LEWISTON — It was shortly after dawn Sunday morning when hundreds of cyclists led by actor and Maine native Patrick Dempsey set off on a 100-mile ride to benefit Lewiston’s Patrick Dempsey Center for Cancer Hope and Healing.

Dusk was approaching when the last riders of the pack crossed the finish line at Simard-Payne Memorial Park, wrapping up the fifth annual Dempsey Challenge.

“What an amazing community,” Dempsey said, as he addressed a large crowd of participants and their supporters, family members and friends.

“I am so proud to come from this area and so moved to come home and see the volunteers, not just here but also at the center.” he said. “The beautiful thing about this community is its ability to give and open their hearts.”

In closing speeches, attendees were told that $1.1 million had been tallied, with more to come. The total is expected to exceed $1.2 million, which was raised last year. Registrants of all ages numbered more than 3,800.

Noncompetitive bicycle rides included the 100-mile circuit, and other large groups of cyclists rode 70 miles, 50 miles, 25 miles and 10 miles. It was a cloudy day, but riders commented on the beautiful foliage.


The cyclists in Sunday’s events, as well as walkers and runners in Saturday events, came from 34 states and five countries.

Every one of the challenge participants had some particular and personal reason for taking part in the weekend’s events.

One of the teams was called “Old and Not In the Way.” Matt Johnson of Auburn said the team consisted of eight men who did 100 miles and seven women on the 50-mile ride. It was their fifth year of participation in the Dempsey Challenge.

Nine-member Team Joy, riding in memory of Joyce Kaup, a 2007 cancer victim, brought participants from Seattle, San Francisco and Maryland.

There was a grandfather and grandson combo among the 70-milers. Gerald Austin of Solon rode with 11-year-old Caleb Luce of Oakland. Young Caleb said he liked the hills, especially on the downhill side. It was his first ride over 60 miles, and he said he will aim for the 100-mile event next year.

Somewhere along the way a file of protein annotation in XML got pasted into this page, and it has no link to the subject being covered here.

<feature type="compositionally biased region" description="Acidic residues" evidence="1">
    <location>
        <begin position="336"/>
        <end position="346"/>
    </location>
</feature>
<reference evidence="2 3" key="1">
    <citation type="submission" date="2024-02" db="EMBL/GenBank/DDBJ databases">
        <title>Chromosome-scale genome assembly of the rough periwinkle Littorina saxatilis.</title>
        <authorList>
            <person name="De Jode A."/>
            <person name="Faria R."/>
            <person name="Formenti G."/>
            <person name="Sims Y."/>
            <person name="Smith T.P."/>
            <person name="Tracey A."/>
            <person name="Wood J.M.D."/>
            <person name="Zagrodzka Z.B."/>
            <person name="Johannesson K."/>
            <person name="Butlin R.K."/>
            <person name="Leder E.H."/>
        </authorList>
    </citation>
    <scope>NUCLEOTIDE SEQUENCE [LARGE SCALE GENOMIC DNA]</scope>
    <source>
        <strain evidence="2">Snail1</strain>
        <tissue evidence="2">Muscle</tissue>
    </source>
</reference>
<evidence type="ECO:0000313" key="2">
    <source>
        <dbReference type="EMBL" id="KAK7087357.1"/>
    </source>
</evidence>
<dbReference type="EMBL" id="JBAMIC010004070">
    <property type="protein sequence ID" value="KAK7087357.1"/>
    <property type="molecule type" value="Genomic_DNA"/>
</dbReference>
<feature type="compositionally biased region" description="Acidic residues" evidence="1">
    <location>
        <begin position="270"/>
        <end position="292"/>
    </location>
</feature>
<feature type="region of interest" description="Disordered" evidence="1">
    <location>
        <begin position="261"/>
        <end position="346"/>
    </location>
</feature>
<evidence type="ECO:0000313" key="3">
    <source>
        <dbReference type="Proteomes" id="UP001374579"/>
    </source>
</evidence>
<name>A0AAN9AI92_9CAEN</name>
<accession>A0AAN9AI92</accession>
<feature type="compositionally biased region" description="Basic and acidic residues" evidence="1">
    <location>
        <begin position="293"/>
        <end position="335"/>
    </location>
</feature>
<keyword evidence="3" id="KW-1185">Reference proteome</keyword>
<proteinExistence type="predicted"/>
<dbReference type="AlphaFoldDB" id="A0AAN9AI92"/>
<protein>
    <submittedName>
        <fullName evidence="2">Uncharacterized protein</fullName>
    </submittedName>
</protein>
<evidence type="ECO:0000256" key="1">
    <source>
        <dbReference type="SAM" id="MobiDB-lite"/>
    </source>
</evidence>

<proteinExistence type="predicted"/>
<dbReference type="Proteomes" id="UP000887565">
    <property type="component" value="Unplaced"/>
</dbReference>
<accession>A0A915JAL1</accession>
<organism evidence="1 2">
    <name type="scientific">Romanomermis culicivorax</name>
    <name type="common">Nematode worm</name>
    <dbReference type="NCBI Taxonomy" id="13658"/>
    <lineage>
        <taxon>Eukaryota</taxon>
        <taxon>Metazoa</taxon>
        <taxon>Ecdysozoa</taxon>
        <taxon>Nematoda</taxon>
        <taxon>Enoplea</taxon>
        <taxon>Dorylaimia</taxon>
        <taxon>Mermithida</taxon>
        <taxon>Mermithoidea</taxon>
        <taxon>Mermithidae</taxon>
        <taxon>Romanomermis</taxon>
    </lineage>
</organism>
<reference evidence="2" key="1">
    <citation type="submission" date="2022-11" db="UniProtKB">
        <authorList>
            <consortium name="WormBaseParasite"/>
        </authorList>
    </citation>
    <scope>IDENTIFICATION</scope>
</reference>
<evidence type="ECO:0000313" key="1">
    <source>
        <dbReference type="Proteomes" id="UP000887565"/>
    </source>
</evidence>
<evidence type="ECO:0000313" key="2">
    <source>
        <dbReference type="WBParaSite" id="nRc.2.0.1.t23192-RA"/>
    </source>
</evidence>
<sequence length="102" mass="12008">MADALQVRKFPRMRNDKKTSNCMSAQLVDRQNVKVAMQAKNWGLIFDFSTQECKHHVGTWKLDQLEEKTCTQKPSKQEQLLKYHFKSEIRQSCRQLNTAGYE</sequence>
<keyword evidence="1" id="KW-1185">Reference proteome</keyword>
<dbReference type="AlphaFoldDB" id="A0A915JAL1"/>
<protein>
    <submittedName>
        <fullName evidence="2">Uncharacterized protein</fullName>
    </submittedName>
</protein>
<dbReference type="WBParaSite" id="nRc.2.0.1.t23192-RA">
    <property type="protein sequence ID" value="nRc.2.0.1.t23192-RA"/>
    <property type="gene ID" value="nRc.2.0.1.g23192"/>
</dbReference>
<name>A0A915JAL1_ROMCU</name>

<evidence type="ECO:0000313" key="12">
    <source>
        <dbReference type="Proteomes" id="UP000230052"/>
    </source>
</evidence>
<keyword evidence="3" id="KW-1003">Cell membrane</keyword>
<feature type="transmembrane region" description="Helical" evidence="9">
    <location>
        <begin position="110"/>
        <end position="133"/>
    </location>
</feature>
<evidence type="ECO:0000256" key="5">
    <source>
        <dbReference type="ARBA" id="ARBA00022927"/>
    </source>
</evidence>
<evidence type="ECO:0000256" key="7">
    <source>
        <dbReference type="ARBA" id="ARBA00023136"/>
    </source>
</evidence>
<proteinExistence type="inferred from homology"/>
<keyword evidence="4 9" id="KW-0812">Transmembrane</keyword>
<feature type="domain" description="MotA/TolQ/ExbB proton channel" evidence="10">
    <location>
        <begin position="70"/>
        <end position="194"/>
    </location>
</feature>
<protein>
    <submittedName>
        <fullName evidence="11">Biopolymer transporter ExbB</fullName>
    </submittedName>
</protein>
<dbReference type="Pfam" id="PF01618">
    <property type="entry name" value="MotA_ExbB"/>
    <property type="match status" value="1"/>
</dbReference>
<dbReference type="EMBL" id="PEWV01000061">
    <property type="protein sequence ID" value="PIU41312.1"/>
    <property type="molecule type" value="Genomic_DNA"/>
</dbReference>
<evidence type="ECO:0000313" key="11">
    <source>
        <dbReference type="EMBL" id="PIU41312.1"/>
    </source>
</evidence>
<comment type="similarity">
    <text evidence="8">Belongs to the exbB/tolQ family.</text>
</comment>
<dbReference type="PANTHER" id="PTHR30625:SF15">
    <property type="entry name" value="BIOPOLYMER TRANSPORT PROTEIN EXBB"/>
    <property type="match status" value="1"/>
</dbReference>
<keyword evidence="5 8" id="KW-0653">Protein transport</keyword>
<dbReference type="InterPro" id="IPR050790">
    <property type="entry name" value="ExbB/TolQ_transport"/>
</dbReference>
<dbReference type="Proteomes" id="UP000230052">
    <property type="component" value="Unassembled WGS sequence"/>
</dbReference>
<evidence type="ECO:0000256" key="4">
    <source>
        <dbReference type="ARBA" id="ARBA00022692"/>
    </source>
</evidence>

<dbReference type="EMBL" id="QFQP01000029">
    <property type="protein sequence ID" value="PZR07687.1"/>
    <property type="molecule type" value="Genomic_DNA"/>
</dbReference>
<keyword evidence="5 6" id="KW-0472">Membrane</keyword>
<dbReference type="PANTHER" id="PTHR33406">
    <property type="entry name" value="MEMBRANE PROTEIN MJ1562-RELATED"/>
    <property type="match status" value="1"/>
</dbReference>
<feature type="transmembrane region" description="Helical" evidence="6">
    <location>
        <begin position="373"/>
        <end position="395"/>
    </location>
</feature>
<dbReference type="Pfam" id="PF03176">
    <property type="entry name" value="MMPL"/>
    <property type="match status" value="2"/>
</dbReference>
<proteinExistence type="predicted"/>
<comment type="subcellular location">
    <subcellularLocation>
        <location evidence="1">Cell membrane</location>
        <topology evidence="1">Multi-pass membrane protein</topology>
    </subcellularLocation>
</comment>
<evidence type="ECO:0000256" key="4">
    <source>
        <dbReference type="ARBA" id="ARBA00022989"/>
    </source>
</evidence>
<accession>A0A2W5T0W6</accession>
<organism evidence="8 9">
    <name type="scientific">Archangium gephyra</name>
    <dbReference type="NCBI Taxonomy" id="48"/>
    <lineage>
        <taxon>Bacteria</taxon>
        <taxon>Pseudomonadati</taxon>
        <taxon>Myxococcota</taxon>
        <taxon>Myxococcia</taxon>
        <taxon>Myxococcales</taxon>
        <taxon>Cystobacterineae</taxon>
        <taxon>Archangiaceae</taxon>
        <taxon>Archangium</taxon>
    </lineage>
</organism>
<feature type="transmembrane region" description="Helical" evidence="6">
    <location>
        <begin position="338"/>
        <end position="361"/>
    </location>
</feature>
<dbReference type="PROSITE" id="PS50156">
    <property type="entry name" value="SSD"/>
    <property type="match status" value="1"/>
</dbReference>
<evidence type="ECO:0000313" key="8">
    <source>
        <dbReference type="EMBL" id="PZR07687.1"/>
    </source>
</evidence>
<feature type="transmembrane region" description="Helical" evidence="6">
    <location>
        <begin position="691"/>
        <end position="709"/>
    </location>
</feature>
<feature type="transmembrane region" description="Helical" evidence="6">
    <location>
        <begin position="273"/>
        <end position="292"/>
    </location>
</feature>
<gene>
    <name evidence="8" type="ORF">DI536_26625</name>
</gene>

Austin said he and his grandson rode in memory of Austin’s sister, Ann Wallingford, who died of breast cancer and was a resident of the Twin Cities.


Also among the riders on the 50-mile circuit was 82-year-old Don Robitaille. There was one rider on a unicycle who rode with the 10-mile group another on a recumbent model of bicycle.

The Dempsey Center organizers paid special recognition to the top individual fundraiser, Katy Romano of Atlanta, Ga., who raised $22,880. That was well over the record $13,000 set last year.

“Katy has been involved in the challenge for five years, and she has been diagnosed with colon cancer, which was motivation to raise that level of funds,” Aimee Arsenault, event manager, said.

Organizers also recognized the accomplishment of David Gervais, Lewiston. He raised $10,056 in contributions for the cause from 469 donors. That was the greatest number of donors for any individual. Other major fundraisers were Bert Gosselin, Lewiston, $16,143; Scott Kelly, Lisbon Falls, $10,820; and Mike Barnies, Lewiston, $10,135.

Team McKesson fielded 164 members for their ride. Team Angela numbered 91, and the Dempsey Center Dames and Dudes numbered 90. A 40-member team, the Red Eddies, represented Auburn’s Edward Little High School.

Thirteen-year-old Hailey Sontag was honored with the AMGEN cancer survivor award for her fundraising efforts. AMGEN, a cancer treatment supply manufacturer, is a major Dempsey Challenge sponsor.


Patrick Dempsey, who plays a lead role on TV’s hit series “Grey’s Anatomy,” was born in Lewiston and raised in Buckfield. He founded the center five years ago in response to an awareness of the needs of cancer patients and caregivers when his mother was diagnosed with ovarian cancer. She has undergone two recurrences and successful treatments of the disease, and her famous son introduced her on the festival stage Sunday afternoon to loud applause and cheers.

Mary Dempsey, the actor’s sister who is assistant director of the center, admitted to being “a bit chocked up” as she took the microphone to thank the staff, the 800 volunteers, participants and donors.

Mary Dempsey led the 10-mile trip for beginner bicyclists on what she called her “Social Ten.”

Wendy Tardif, executive director of the Dempsey Center, told the closing ceremony audience that this year’s ride was very special for her. It included four generations of her family.

The events began Friday and include walking and running events as welll as many activities at Simard-Payne Memorial Park including bands and a Health and Wellness Expo tent.

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